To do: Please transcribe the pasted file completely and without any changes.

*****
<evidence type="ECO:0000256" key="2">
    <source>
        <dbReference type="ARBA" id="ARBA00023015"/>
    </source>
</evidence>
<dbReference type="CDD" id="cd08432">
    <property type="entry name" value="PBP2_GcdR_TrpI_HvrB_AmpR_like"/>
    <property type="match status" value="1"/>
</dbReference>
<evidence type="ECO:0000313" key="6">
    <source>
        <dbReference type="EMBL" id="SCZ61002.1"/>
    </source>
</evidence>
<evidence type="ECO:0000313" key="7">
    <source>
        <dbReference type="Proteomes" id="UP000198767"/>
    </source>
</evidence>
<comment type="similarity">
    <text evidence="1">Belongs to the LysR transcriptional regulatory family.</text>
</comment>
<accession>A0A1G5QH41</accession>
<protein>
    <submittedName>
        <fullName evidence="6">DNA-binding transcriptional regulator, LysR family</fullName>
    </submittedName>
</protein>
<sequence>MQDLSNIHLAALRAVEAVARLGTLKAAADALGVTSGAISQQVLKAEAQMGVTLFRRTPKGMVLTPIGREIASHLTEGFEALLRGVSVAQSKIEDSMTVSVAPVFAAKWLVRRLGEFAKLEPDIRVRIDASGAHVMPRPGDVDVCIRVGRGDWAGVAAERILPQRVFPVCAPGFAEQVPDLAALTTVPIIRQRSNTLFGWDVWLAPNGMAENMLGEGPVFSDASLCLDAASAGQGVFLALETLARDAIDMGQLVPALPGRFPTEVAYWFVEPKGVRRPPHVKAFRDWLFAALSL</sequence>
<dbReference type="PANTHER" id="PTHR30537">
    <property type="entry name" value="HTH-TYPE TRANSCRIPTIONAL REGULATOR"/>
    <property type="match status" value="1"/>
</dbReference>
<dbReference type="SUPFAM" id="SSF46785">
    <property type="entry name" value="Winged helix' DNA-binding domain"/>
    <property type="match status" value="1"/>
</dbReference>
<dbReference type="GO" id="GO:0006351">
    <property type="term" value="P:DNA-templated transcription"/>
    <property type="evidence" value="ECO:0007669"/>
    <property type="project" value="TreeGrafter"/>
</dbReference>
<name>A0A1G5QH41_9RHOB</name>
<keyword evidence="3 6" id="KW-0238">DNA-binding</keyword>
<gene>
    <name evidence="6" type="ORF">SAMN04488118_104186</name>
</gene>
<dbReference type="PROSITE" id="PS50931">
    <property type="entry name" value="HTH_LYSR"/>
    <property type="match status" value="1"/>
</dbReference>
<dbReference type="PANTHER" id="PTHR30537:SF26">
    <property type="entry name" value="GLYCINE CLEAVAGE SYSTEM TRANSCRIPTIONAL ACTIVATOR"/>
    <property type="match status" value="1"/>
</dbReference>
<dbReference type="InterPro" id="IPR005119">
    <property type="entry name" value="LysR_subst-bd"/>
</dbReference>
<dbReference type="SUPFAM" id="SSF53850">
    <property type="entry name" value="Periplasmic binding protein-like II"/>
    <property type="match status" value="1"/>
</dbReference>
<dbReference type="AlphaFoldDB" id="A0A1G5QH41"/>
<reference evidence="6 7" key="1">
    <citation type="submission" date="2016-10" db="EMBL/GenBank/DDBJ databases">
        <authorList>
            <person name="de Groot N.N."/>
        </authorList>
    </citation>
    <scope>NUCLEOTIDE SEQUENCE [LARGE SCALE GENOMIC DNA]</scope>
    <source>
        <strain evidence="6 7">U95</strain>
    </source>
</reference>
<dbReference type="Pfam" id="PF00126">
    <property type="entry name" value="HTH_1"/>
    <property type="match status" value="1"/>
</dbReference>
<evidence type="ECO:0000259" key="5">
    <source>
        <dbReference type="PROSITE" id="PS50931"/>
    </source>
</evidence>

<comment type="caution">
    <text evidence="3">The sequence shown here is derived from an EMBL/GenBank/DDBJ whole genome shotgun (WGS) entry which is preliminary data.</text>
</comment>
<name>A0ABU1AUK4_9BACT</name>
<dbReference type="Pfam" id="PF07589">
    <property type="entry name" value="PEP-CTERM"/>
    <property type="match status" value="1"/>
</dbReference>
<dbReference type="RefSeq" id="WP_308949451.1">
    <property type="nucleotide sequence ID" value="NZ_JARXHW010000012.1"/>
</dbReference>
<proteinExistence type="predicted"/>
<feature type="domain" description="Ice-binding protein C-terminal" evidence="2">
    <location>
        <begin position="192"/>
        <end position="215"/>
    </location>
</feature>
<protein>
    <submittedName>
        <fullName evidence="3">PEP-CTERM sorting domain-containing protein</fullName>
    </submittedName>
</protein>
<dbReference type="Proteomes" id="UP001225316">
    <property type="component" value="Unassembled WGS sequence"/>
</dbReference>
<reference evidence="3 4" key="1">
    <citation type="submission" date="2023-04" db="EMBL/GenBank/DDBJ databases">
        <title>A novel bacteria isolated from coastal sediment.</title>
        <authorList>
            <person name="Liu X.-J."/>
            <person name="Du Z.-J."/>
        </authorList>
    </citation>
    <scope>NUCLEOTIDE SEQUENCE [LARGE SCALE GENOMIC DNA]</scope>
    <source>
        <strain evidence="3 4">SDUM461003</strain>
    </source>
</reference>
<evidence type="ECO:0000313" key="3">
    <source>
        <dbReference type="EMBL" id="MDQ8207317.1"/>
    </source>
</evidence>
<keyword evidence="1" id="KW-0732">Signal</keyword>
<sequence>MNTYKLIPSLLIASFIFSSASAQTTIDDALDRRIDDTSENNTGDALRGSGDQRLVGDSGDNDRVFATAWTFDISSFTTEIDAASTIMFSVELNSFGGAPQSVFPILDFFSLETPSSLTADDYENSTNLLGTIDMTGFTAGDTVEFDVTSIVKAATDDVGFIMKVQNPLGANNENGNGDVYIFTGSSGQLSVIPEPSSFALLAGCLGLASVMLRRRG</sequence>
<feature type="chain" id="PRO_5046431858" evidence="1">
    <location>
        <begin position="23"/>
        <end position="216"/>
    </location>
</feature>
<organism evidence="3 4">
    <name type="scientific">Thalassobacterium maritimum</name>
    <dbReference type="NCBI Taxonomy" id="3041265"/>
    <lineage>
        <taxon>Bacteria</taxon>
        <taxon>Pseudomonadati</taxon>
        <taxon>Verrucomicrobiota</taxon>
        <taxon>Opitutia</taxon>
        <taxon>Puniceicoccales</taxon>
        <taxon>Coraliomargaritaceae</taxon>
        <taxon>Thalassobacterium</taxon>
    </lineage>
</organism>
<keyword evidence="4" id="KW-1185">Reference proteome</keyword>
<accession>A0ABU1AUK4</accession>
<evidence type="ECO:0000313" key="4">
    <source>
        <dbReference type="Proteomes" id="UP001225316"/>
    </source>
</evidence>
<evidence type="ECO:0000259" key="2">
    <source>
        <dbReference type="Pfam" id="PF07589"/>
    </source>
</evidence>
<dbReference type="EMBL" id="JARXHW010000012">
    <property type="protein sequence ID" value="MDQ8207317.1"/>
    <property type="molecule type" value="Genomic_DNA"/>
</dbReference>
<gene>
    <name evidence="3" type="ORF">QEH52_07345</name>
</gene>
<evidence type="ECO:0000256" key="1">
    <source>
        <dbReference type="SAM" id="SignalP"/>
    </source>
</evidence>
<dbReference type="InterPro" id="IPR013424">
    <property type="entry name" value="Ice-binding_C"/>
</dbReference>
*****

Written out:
<evidence type="ECO:0000256" key="2">
    <source>
        <dbReference type="ARBA" id="ARBA00023015"/>
    </source>
</evidence>
<dbReference type="CDD" id="cd08432">
    <property type="entry name" value="PBP2_GcdR_TrpI_HvrB_AmpR_like"/>
    <property type="match status" value="1"/>
</dbReference>
<evidence type="ECO:0000313" key="6">
    <source>
        <dbReference type="EMBL" id="SCZ61002.1"/>
    </source>
</evidence>
<evidence type="ECO:0000313" key="7">
    <source>
        <dbReference type="Proteomes" id="UP000198767"/>
    </source>
</evidence>
<comment type="similarity">
    <text evidence="1">Belongs to the LysR transcriptional regulatory family.</text>
</comment>
<accession>A0A1G5QH41</accession>
<protein>
    <submittedName>
        <fullName evidence="6">DNA-binding transcriptional regulator, LysR family</fullName>
    </submittedName>
</protein>
<sequence>MQDLSNIHLAALRAVEAVARLGTLKAAADALGVTSGAISQQVLKAEAQMGVTLFRRTPKGMVLTPIGREIASHLTEGFEALLRGVSVAQSKIEDSMTVSVAPVFAAKWLVRRLGEFAKLEPDIRVRIDASGAHVMPRPGDVDVCIRVGRGDWAGVAAERILPQRVFPVCAPGFAEQVPDLAALTTVPIIRQRSNTLFGWDVWLAPNGMAENMLGEGPVFSDASLCLDAASAGQGVFLALETLARDAIDMGQLVPALPGRFPTEVAYWFVEPKGVRRPPHVKAFRDWLFAALSL</sequence>
<dbReference type="PANTHER" id="PTHR30537">
    <property type="entry name" value="HTH-TYPE TRANSCRIPTIONAL REGULATOR"/>
    <property type="match status" value="1"/>
</dbReference>
<dbReference type="SUPFAM" id="SSF46785">
    <property type="entry name" value="Winged helix' DNA-binding domain"/>
    <property type="match status" value="1"/>
</dbReference>
<dbReference type="GO" id="GO:0006351">
    <property type="term" value="P:DNA-templated transcription"/>
    <property type="evidence" value="ECO:0007669"/>
    <property type="project" value="TreeGrafter"/>
</dbReference>
<name>A0A1G5QH41_9RHOB</name>
<keyword evidence="3 6" id="KW-0238">DNA-binding</keyword>
<gene>
    <name evidence="6" type="ORF">SAMN04488118_104186</name>
</gene>
<dbReference type="PROSITE" id="PS50931">
    <property type="entry name" value="HTH_LYSR"/>
    <property type="match status" value="1"/>
</dbReference>
<dbReference type="PANTHER" id="PTHR30537:SF26">
    <property type="entry name" value="GLYCINE CLEAVAGE SYSTEM TRANSCRIPTIONAL ACTIVATOR"/>
    <property type="match status" value="1"/>
</dbReference>
<dbReference type="InterPro" id="IPR005119">
    <property type="entry name" value="LysR_subst-bd"/>
</dbReference>
<dbReference type="SUPFAM" id="SSF53850">
    <property type="entry name" value="Periplasmic binding protein-like II"/>
    <property type="match status" value="1"/>
</dbReference>
<dbReference type="AlphaFoldDB" id="A0A1G5QH41"/>
<reference evidence="6 7" key="1">
    <citation type="submission" date="2016-10" db="EMBL/GenBank/DDBJ databases">
        <authorList>
            <person name="de Groot N.N."/>
        </authorList>
    </citation>
    <scope>NUCLEOTIDE SEQUENCE [LARGE SCALE GENOMIC DNA]</scope>
    <source>
        <strain evidence="6 7">U95</strain>
    </source>
</reference>
<dbReference type="Pfam" id="PF00126">
    <property type="entry name" value="HTH_1"/>
    <property type="match status" value="1"/>
</dbReference>
<evidence type="ECO:0000259" key="5">
    <source>
        <dbReference type="PROSITE" id="PS50931"/>
    </source>
</evidence>

<comment type="caution">
    <text evidence="3">The sequence shown here is derived from an EMBL/GenBank/DDBJ whole genome shotgun (WGS) entry which is preliminary data.</text>
</comment>
<name>A0ABU1AUK4_9BACT</name>
<dbReference type="Pfam" id="PF07589">
    <property type="entry name" value="PEP-CTERM"/>
    <property type="match status" value="1"/>
</dbReference>
<dbReference type="RefSeq" id="WP_308949451.1">
    <property type="nucleotide sequence ID" value="NZ_JARXHW010000012.1"/>
</dbReference>
<proteinExistence type="predicted"/>
<feature type="domain" description="Ice-binding protein C-terminal" evidence="2">
    <location>
        <begin position="192"/>
        <end position="215"/>
    </location>
</feature>
<protein>
    <submittedName>
        <fullName evidence="3">PEP-CTERM sorting domain-containing protein</fullName>
    </submittedName>
</protein>
<dbReference type="Proteomes" id="UP001225316">
    <property type="component" value="Unassembled WGS sequence"/>
</dbReference>
<reference evidence="3 4" key="1">
    <citation type="submission" date="2023-04" db="EMBL/GenBank/DDBJ databases">
        <title>A novel bacteria isolated from coastal sediment.</title>
        <authorList>
            <person name="Liu X.-J."/>
            <person name="Du Z.-J."/>
        </authorList>
    </citation>
    <scope>NUCLEOTIDE SEQUENCE [LARGE SCALE GENOMIC DNA]</scope>
    <source>
        <strain evidence="3 4">SDUM461003</strain>
    </source>
</reference>
<evidence type="ECO:0000313" key="3">
    <source>
        <dbReference type="EMBL" id="MDQ8207317.1"/>
    </source>
</evidence>
<keyword evidence="1" id="KW-0732">Signal</keyword>
<sequence>MNTYKLIPSLLIASFIFSSASAQTTIDDALDRRIDDTSENNTGDALRGSGDQRLVGDSGDNDRVFATAWTFDISSFTTEIDAASTIMFSVELNSFGGAPQSVFPILDFFSLETPSSLTADDYENSTNLLGTIDMTGFTAGDTVEFDVTSIVKAATDDVGFIMKVQNPLGANNENGNGDVYIFTGSSGQLSVIPEPSSFALLAGCLGLASVMLRRRG</sequence>
<feature type="chain" id="PRO_5046431858" evidence="1">
    <location>
        <begin position="23"/>
        <end position="216"/>
    </location>
</feature>
<organism evidence="3 4">
    <name type="scientific">Thalassobacterium maritimum</name>
    <dbReference type="NCBI Taxonomy" id="3041265"/>
    <lineage>
        <taxon>Bacteria</taxon>
        <taxon>Pseudomonadati</taxon>
        <taxon>Verrucomicrobiota</taxon>
        <taxon>Opitutia</taxon>
        <taxon>Puniceicoccales</taxon>
        <taxon>Coraliomargaritaceae</taxon>
        <taxon>Thalassobacterium</taxon>
    </lineage>
</organism>
<keyword evidence="4" id="KW-1185">Reference proteome</keyword>
<accession>A0ABU1AUK4</accession>
<evidence type="ECO:0000313" key="4">
    <source>
        <dbReference type="Proteomes" id="UP001225316"/>
    </source>
</evidence>
<evidence type="ECO:0000259" key="2">
    <source>
        <dbReference type="Pfam" id="PF07589"/>
    </source>
</evidence>
<dbReference type="EMBL" id="JARXHW010000012">
    <property type="protein sequence ID" value="MDQ8207317.1"/>
    <property type="molecule type" value="Genomic_DNA"/>
</dbReference>
<gene>
    <name evidence="3" type="ORF">QEH52_07345</name>
</gene>
<evidence type="ECO:0000256" key="1">
    <source>
        <dbReference type="SAM" id="SignalP"/>
    </source>
</evidence>
<dbReference type="InterPro" id="IPR013424">
    <property type="entry name" value="Ice-binding_C"/>
</dbReference>